Various reasons were given for why patients had stopped using the therapies. Of the 15 patients who had stopped, 5 (33.3%) did so because the treatments were too expensive. Four each (26.7%) did so because they were not helping or the patients started to feel better, and 3 respondents (20%) noted that it was too far away to drive to access the treatment.
Most patients were unsure as to whether or not physicians should be more informed about alternative therapies. Only 23 patients (19.7%) answered affirmatively, while 90 patients (76.9%) were not sure and 4 (3.4%) said that physicians did not need to be more informed.
The prevalence of use of alternative therapy by stroke rehabilitation patients appears to be consistent with several previously reported studies. The 26.5% of stroke patients who used alternative medicine in our study was comparable to the 29.1% of general rehabilitation patients reported by Wainapel et al . Males were more likely to use the treatments then females, but this was not statistically significant. The most commonly used alternative treatments in our patient population were vitamins, massage and acupuncture. This is also relatively similar to the results of previous studies [6, 10, 11].
Interestingly, many patients could not describe one particular symptom they were attempting to treat. A small percentage found that the treatment made them feel much better and only one third of people who used alternative therapies would recommend them to another person who had a stroke. Therefore, it would appear that the patient-reported efficacy of alternative therapies in alleviating symptoms caused by a stroke is relatively low. Despite this fact, the majority of patients who used them (51.7%) were still using them at the time of the survey. When patients did stop the treatments, it was often because they were too expensive or not helpful enough to justify continuing. The average cost of alternative therapy was $56.70 per month, and very few patients (9.7%) had insurance coverage for the treatments.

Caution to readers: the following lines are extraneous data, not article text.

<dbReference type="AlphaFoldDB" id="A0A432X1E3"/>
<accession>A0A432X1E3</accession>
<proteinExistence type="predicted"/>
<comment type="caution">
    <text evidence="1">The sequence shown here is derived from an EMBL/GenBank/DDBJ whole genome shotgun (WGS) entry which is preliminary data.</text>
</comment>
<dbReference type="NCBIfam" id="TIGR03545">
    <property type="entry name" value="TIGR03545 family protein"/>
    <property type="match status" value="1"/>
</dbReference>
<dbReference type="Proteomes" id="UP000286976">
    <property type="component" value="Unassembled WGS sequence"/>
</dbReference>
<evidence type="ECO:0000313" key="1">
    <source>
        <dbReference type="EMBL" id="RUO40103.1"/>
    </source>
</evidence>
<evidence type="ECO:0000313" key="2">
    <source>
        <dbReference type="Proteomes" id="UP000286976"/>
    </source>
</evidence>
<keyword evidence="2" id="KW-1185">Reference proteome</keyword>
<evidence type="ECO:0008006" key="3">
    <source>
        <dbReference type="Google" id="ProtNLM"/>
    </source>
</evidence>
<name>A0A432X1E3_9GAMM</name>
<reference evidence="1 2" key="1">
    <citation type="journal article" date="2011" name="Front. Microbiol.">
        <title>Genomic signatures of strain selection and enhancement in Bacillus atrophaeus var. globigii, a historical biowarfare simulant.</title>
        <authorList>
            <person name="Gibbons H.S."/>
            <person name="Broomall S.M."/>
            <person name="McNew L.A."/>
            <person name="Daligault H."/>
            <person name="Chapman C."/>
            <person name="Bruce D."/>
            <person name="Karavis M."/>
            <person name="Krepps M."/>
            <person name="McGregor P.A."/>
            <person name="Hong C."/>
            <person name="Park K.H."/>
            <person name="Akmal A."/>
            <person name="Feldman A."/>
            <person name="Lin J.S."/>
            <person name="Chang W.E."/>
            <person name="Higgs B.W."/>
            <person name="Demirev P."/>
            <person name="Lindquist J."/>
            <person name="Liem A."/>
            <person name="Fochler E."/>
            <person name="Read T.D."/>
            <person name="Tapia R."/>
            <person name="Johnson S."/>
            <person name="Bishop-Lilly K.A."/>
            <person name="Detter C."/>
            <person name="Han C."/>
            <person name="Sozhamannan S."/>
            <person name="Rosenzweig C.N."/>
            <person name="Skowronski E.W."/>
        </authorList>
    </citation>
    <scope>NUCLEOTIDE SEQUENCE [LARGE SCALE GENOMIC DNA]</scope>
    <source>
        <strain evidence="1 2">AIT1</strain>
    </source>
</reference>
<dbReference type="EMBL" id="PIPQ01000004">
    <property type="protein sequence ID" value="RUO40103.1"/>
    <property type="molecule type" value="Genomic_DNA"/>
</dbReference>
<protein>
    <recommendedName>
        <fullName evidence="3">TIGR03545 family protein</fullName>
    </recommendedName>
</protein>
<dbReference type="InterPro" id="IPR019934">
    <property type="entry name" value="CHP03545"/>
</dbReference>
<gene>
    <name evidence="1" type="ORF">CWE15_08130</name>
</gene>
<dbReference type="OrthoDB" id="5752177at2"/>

Only 16.1% of patients were taking the treatments based on advice from their physicians. Eisenberg  and Visser  reported very low physician awareness of alternative therapy usage by their patients. This study has demonstrated that 61.3% of patients who used alternative therapies did not discuss this fact with their primary care physician. Females were not more likely to tell their physicians then males. However, in most cases the patients did not seem to be willfully concealing the information, and only 21.1% of patients who did not discuss the treatments with their physicians did so because they feared the doctor might disapprove.
In contrast, 65% of Dutch patients inform their doctor of alternative therapy use . This difference may be due to the higher acceptance and popularity of alternative medicine use in Europe . Only 19.8% of patients in the current study felt that their physicians need to made aware that they were using these therapies, while the majority were not sure whether they would share this information or not.
This Saskatchewan study showed that nearly 26% of stroke rehabilitation patients are using alternative therapy approaches and among them 61% have not discussed that fact with their doctor. Although many patients simply do not do so because they feel these medications are safe, 31.6% of patients said it was because their physician did not specifically ask about alternative treatments. This lack of communication may be potentially harmful to patients, as many alternative medications may have unexpected side effects or interact adversely with prescribed medications.